Food & Drink

Turkey in the sky

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paulr@sfbg.com
Airline food was a rich lode of material for jokery — until there was no more airline food. In the wake of Sept. Read more »

Where the buffalo roam

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paulr@sfbg.com
Many hamburger places are at some pains to keep you from seeing, or wondering, exactly what's going into — as opposed to on top of — your burger. So I was rather surprised to find, at Bullshead Restaurant (a West Portal spot that recently opened a branch in the Castro), a glass display case near the entryway, laid out with various high-end-looking cuts of meat along with a selection of preshaped burger patties, as at a butcher's shop.
"Is this stuff for sale?" I asked.
A staffer behind the counter nodded.
"Even the buffalo burgers?"
"Yes. They're $10.95 a pound," she said. Read more »

Chaste and chaser

Philosophy, theology, ethics, cereal
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le_chicken_farmer@yahoo.com
CHEAP EATS A picture begins to develop: dating, for the chicken farmer, is turning out to be a sort of exercise in quantum romantics. Things are happening and not happening at the same time.
I'll start out being totally, over-boilingly in love with a complete stranger, and this gets gradually perfected to a sweet, simmering, and in a couple cases, cuddly friendship — miraculously without me ever getting my tits licked, which is all I really want, really. Read more »

The clarifications

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paulr@sfbg.com
Doctrines of infallibility are for popes and neocons, and need I say more? The rest of us lowly humans must make do with the doctrine of fallibility, a splendid coat of many colors. If you screw up in the kitchen, you add some mustard or vinegar — pancake makeup for defaced or deformed dishes — and hope for the best. Or phone out for emergency pizza. If you screw up in print ... well, there it is, as the tin-eared Emperor Joseph was wont to say in Amadeus. Errata have a way of accumuutf8g, like spatters on a chef's apron, until finally a laundering is in order. Read more »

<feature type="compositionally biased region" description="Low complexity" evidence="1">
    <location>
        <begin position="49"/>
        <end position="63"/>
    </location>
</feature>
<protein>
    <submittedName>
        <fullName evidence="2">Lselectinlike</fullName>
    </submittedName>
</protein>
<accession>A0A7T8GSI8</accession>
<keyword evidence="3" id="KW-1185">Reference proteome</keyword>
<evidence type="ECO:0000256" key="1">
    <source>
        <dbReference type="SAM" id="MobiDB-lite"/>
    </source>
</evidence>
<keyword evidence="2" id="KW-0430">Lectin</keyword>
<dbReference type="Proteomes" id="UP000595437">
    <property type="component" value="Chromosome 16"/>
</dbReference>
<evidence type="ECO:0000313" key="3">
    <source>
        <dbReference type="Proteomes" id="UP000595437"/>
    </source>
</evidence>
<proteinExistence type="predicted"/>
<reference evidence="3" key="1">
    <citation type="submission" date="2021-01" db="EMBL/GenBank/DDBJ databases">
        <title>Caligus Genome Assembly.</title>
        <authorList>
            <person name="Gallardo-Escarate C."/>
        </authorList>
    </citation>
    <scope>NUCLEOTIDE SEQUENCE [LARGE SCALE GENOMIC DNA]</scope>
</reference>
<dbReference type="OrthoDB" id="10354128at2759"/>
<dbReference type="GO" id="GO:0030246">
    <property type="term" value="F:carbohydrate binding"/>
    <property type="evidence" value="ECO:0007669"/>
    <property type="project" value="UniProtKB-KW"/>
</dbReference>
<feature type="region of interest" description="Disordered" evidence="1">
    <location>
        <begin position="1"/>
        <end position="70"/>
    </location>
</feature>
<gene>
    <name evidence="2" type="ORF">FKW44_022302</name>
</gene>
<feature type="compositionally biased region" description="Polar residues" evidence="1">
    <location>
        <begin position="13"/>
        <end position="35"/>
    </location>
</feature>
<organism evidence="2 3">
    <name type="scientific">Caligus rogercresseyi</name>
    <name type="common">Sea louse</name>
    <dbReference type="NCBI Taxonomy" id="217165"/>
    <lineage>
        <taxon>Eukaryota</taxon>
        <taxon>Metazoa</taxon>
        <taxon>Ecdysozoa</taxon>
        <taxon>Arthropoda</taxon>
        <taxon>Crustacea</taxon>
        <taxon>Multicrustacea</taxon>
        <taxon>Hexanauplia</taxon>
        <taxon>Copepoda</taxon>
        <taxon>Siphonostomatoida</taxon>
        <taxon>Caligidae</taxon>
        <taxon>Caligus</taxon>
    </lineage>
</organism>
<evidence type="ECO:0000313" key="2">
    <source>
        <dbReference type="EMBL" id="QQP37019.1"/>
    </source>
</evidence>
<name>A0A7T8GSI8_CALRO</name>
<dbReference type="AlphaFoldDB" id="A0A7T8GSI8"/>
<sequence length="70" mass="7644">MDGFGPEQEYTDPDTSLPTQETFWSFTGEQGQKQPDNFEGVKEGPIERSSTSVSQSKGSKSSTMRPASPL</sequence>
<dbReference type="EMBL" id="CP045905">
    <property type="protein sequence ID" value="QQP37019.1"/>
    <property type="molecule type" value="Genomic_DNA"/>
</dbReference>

Life after Julie, continued

Julie's Supper Club and Lounge II
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paulr@sfbg.com
Reincarnation is a sketchy proposition, even if you're a restaurant. True, you won't come back as a rabbit or a mosquito — a couple of the less juicy possibilities human beings have to worry about in anticipating their next go-round in life — but you will certainly be stuck with a past that, even if punctuated with interludes of glory, has to have culminated in some sort of gloomy closure for you to be available for reincarnation at all. The truth is that the names of successful restaurants don't recycle easily. Read more »

In the genes

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le_chicken_farmer@yahoo.com
CHEAP EATS Hold on a second. Let me call and ask her ...